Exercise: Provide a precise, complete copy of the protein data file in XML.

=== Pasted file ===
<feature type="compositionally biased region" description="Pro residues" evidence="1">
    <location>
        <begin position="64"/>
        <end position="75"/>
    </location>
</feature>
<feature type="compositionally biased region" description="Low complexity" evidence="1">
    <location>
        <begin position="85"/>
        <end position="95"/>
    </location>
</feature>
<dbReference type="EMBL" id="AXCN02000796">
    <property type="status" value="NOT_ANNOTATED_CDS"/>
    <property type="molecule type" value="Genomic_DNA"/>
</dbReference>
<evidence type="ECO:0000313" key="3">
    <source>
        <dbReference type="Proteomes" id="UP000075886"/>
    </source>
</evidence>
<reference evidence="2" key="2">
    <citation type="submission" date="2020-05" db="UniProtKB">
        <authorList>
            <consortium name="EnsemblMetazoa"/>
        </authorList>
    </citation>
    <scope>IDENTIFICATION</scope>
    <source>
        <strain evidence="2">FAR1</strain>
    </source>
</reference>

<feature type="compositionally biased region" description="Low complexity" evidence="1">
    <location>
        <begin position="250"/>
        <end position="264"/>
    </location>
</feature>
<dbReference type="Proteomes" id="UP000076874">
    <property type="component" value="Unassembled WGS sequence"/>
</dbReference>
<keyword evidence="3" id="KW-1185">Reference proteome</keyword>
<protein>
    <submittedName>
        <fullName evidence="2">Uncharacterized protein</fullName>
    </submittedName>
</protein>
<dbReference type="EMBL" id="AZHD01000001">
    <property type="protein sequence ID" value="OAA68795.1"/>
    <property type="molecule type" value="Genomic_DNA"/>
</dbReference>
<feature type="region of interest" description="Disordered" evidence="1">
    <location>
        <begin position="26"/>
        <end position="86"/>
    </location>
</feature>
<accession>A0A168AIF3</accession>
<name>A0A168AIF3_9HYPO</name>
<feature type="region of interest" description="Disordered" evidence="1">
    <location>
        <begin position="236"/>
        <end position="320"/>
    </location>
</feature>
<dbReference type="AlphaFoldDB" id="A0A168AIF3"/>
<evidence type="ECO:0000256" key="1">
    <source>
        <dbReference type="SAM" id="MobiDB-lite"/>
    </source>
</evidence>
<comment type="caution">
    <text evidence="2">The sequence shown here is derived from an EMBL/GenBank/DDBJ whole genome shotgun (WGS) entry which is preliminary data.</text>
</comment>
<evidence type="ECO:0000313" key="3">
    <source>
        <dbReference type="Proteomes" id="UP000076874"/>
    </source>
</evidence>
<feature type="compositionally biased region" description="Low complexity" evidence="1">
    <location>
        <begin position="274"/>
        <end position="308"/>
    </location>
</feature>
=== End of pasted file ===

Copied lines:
<feature type="compositionally biased region" description="Pro residues" evidence="1">
    <location>
        <begin position="64"/>
        <end position="75"/>
    </location>
</feature>
<feature type="compositionally biased region" description="Low complexity" evidence="1">
    <location>
        <begin position="85"/>
        <end position="95"/>
    </location>
</feature>
<dbReference type="EMBL" id="AXCN02000796">
    <property type="status" value="NOT_ANNOTATED_CDS"/>
    <property type="molecule type" value="Genomic_DNA"/>
</dbReference>
<evidence type="ECO:0000313" key="3">
    <source>
        <dbReference type="Proteomes" id="UP000075886"/>
    </source>
</evidence>
<reference evidence="2" key="2">
    <citation type="submission" date="2020-05" db="UniProtKB">
        <authorList>
            <consortium name="EnsemblMetazoa"/>
        </authorList>
    </citation>
    <scope>IDENTIFICATION</scope>
    <source>
        <strain evidence="2">FAR1</strain>
    </source>
</reference>

<feature type="compositionally biased region" description="Low complexity" evidence="1">
    <location>
        <begin position="250"/>
        <end position="264"/>
    </location>
</feature>
<dbReference type="Proteomes" id="UP000076874">
    <property type="component" value="Unassembled WGS sequence"/>
</dbReference>
<keyword evidence="3" id="KW-1185">Reference proteome</keyword>
<protein>
    <submittedName>
        <fullName evidence="2">Uncharacterized protein</fullName>
    </submittedName>
</protein>
<dbReference type="EMBL" id="AZHD01000001">
    <property type="protein sequence ID" value="OAA68795.1"/>
    <property type="molecule type" value="Genomic_DNA"/>
</dbReference>
<feature type="region of interest" description="Disordered" evidence="1">
    <location>
        <begin position="26"/>
        <end position="86"/>
    </location>
</feature>
<accession>A0A168AIF3</accession>
<name>A0A168AIF3_9HYPO</name>
<feature type="region of interest" description="Disordered" evidence="1">
    <location>
        <begin position="236"/>
        <end position="320"/>
    </location>
</feature>
<dbReference type="AlphaFoldDB" id="A0A168AIF3"/>
<evidence type="ECO:0000256" key="1">
    <source>
        <dbReference type="SAM" id="MobiDB-lite"/>
    </source>
</evidence>
<comment type="caution">
    <text evidence="2">The sequence shown here is derived from an EMBL/GenBank/DDBJ whole genome shotgun (WGS) entry which is preliminary data.</text>
</comment>
<evidence type="ECO:0000313" key="3">
    <source>
        <dbReference type="Proteomes" id="UP000076874"/>
    </source>
</evidence>
<feature type="compositionally biased region" description="Low complexity" evidence="1">
    <location>
        <begin position="274"/>
        <end position="308"/>
    </location>
</feature>